1636 Rhode Island Colony

There was not too much room for religious disagreement in the Massachusetts Bay Colony. Puritans defended their dogma with uncommon fury. Their devotion to principle was God's work; to ignore God's work was unfathomable. When free-thinkers speak their minds in such a society, conflict inevitably results.

Such was the case in Massachusetts Bay when Anne Hutchinson and Roger Williams spoke their minds.

Anne Hutchinson was a deeply religious woman. In her understanding of Biblical law, the ministers of Massachusetts had lost their way. She thought the enforcement of proper behavior from church members conflicted with the doctrine of predestination. She asked simply: "If God has predetermined for me salvation or damnation, how could any behavior of mine change my fate?"

Mary Dyer was the first woman executed for her religious beliefs in Massachusetts Bay Colony.

This sort of thinking was seen as extremely dangerous. If the public ignored church authority, surely there would be anarchy. The power of the ministers would decrease. Soon over eighty community members were gathering in her parlor to hear her comments on the weekly sermon. Her leadership position as a woman made her seem all the more dangerous to the Puritan order.

The clergy felt that Anne Hutchinson was a threat to the entire Puritan experiment. They decided to arrest her for heresy. In her trial she argued intelligently with John Winthrop, but the court found her guilty and banished her from Massachusetts Bay in 1637.

Roger Williams was a similar threat.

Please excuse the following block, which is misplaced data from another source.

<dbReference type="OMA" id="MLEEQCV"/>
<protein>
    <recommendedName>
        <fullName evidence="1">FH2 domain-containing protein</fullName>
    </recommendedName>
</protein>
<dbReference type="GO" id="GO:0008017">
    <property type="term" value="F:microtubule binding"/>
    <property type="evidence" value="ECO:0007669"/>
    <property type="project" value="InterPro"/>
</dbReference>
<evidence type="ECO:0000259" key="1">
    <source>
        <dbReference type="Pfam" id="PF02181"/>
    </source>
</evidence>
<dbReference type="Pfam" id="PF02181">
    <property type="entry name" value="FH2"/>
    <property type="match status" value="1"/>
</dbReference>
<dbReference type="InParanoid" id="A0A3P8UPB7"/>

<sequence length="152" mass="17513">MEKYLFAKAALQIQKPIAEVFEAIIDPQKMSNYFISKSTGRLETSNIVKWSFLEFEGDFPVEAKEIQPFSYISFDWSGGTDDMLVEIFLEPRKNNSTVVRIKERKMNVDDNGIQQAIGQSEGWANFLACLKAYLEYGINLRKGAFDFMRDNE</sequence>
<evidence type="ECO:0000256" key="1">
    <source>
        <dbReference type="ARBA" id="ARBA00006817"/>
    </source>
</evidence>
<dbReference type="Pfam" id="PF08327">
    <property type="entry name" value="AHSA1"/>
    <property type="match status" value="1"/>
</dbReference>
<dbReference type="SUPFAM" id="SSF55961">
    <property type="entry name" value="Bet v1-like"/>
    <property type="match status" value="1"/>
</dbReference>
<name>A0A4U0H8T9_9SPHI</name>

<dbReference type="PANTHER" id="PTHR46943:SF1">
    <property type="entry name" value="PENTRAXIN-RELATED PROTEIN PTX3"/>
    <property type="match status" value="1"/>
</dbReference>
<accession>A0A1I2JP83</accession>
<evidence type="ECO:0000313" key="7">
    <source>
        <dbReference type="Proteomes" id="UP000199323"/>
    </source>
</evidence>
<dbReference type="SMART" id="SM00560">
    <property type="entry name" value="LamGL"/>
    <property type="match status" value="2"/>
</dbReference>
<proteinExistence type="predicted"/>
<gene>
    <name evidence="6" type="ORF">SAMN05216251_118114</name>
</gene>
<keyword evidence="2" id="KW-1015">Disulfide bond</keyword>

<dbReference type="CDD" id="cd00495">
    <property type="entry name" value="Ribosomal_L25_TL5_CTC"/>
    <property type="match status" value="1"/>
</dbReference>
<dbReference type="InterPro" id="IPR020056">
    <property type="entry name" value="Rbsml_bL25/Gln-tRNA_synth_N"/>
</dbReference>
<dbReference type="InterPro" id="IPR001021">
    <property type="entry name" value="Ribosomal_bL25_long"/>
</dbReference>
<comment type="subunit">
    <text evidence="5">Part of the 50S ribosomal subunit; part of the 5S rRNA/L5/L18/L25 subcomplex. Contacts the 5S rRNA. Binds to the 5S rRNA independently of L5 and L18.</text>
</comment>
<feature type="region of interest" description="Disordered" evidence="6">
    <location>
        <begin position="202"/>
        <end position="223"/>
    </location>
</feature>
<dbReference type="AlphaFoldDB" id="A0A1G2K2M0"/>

The ideas of religious freedom and fair dealings with the Native Americans resulted in Roger Williams' exile from the Massachusetts colony.

Two ideas got him into big trouble in Massachusetts Bay. First, he preached separation of church and state. He believed in complete religious freedom, so no single church should be supported by tax dollars. Massachusetts Puritans believed they had the one true faith; therefore such talk was intolerable. Second, Williams claimed taking land from the Native Americans without proper payment was unfair.

Massachusetts wasted no time in banishing the minister.

In 1636, he purchased land from the Narragansett Indians and founded the colony of Rhode Island. Here there would be complete religious freedom. Dissenters from the English New World came here seeking refuge. Anne Hutchinson herself moved to Rhode Island before her fatal relocation to New York.

America has long been a land where people have reserved the right to say, "I disagree." Many early settlers left England in the first place because they disagreed with English practice. Roger Williams and Anne Hutchinson were two brave souls who reminded everyone at their own great peril of that most sacred right.

The Rhode Island Colony The Rhode Island Colony was one of the original 13 colonies located on the Atlantic coast of North America. The original 13 colonies were divided into three geographic areas consisting of the New England, Middle and Southern colonies. The Rhode Island Colony was classified as one of the New England Colonies. The Province of Rhode Island was an English colony in North America that existed from 1636 until 1776, when it joined the other 12 of the 13 colonies in rebellion against Great Britain and became the U.S. state of Rhode Island.